50 Years United States Dollar Index Chart

Graphs are for illustrative and discussion purposes only. Please read important disclosures at the end of this commentary.

Back in 2008, federal debt stood at $10.7 trillion, which was considered out of control then, but in the span of just 12 years that debt level has already doubled and is about to triple in short order.

The Treasury recently floated their first 20-year bond since 1986, and it was well received. The new $20 billion issue went out with a 1.22% yield compared to 0.70% for the 10-year T-Note.

Treasury Secretary Steven Mnuchin said the U.S. plans to increase its issuance in the 10-year, 20-year, and 30-year bonds to extend the length of time the U.S. has to pay off its debt. He said the Treasury considered ultra-long 50- and 100-year bonds but ruled them out based on a lack of demand. At the current rate of stimulus growth, the federal debt as a percentage of GDP will soar past 200% much sooner than the 2050 date in the chart below, which was published January 2020 – before COVID-19 struck.

Federal Debt as Percentage of Gross Domestic Product Chart

Graphs are for illustrative and discussion purposes only. Please read important disclosures at the end of this commentary.

I think the problem that currency traders are having by pushing down the value of the dollar is whether the Fed, Congress, and the Treasury will in fact take back the stimulus, be it by lack of intention, lack of ability, or both. I’m not calling for a crash in the dollar by any means, but another 5% to 10% decline in the DXY may put the rally on hold. This topic isn’t getting any press or mention in major financial media outlets, but it will gain traction if the dollar falters from here amid the cries for trillions of dollars of more stimulus. It’s so easy for the government to spend, and nearly impossible for it to save or reduce debt.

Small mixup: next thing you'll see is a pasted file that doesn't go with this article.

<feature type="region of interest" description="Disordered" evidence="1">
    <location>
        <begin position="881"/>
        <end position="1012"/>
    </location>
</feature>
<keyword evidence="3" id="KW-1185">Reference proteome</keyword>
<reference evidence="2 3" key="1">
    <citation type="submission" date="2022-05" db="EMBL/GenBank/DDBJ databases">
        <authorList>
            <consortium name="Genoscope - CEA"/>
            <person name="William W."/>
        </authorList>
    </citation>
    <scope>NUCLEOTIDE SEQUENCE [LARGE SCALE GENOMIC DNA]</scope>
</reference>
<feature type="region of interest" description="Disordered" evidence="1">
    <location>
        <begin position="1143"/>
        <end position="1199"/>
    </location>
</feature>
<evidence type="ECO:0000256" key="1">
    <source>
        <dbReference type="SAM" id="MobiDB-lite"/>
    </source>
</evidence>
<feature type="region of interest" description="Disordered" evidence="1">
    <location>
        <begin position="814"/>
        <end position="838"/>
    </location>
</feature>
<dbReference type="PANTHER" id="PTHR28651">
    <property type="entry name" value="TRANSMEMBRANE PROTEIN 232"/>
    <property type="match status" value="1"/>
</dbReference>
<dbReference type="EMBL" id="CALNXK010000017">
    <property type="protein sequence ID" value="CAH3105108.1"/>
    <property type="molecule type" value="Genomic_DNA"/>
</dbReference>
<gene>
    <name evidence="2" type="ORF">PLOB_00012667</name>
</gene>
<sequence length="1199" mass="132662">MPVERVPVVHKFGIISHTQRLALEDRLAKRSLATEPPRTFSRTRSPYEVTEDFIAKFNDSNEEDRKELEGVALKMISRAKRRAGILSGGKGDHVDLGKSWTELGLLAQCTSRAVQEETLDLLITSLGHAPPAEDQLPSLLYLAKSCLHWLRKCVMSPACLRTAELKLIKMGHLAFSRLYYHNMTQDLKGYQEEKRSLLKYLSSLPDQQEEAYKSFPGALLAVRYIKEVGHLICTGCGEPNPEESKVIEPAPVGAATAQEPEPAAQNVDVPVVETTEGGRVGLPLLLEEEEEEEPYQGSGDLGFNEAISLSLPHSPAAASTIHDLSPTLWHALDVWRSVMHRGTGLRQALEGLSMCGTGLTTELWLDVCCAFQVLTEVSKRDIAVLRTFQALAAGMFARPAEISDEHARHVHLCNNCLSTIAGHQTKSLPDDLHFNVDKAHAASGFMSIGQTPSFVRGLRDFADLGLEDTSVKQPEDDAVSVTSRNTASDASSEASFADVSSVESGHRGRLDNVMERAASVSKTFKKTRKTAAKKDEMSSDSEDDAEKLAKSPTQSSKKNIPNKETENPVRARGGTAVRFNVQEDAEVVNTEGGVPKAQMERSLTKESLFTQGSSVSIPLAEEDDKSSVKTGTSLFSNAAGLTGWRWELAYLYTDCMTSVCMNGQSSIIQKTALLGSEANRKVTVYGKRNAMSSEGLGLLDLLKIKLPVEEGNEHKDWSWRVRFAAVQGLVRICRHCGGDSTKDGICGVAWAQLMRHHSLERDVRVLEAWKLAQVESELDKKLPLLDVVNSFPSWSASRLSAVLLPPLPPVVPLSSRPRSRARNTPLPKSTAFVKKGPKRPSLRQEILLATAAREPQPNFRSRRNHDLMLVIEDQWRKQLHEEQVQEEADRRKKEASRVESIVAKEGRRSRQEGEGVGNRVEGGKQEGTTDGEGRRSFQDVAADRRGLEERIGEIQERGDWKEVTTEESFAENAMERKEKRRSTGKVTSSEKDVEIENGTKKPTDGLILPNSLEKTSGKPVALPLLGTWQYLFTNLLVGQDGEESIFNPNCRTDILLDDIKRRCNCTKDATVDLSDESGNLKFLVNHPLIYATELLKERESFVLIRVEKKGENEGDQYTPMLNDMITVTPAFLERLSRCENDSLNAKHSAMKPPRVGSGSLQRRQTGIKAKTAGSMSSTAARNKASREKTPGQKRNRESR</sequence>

Until then, enjoy the ride, but keep a watchful eye on the dollar and bond yields. For now, a weaker dollar is good news for exports and the near-term growth that the markets are clearly embracing. How much future debt can the market handle? I don’t know. No one knows, but Japan’s debt-to-GDP is about 279% (source: and their stock market is at the same level today as it was in 2010.

The U.S. debt-to-GDP ratio is about 111%, so it looks as if there is room for the market to extend its gains based on a variety of reasons outside of rapidly expanding debt levels. At the same time, getting to 200% of GDP in the U.S. at the rate of the current spending spree won’t take long and simply means we shouldn’t be surprised if one day the market pays more attention to this trend than it cares to at present.

All content above represents the opinion of Bryan Perry of Navellier & Associates, Inc.

Please see important disclosures below.

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About The Author

Bryan Perry

Bryan Perry

Bryan Perry is a Senior Director with Navellier Private Client Group, advising and facilitating high net worth investors in the pursuit of their financial goals.

Bryan’s financial services career spanning the past three decades includes over 20 years of wealth management experience with Wall Street firms that include Bear Stearns, Lehman Brothers and Paine Webber, working with both retail and institutional clients. Bryan earned a B.A. in Political Science from Virginia Polytechnic Institute & State University and currently holds a Series 65 license. All content of “Income Mail” represents the opinion of Bryan Perry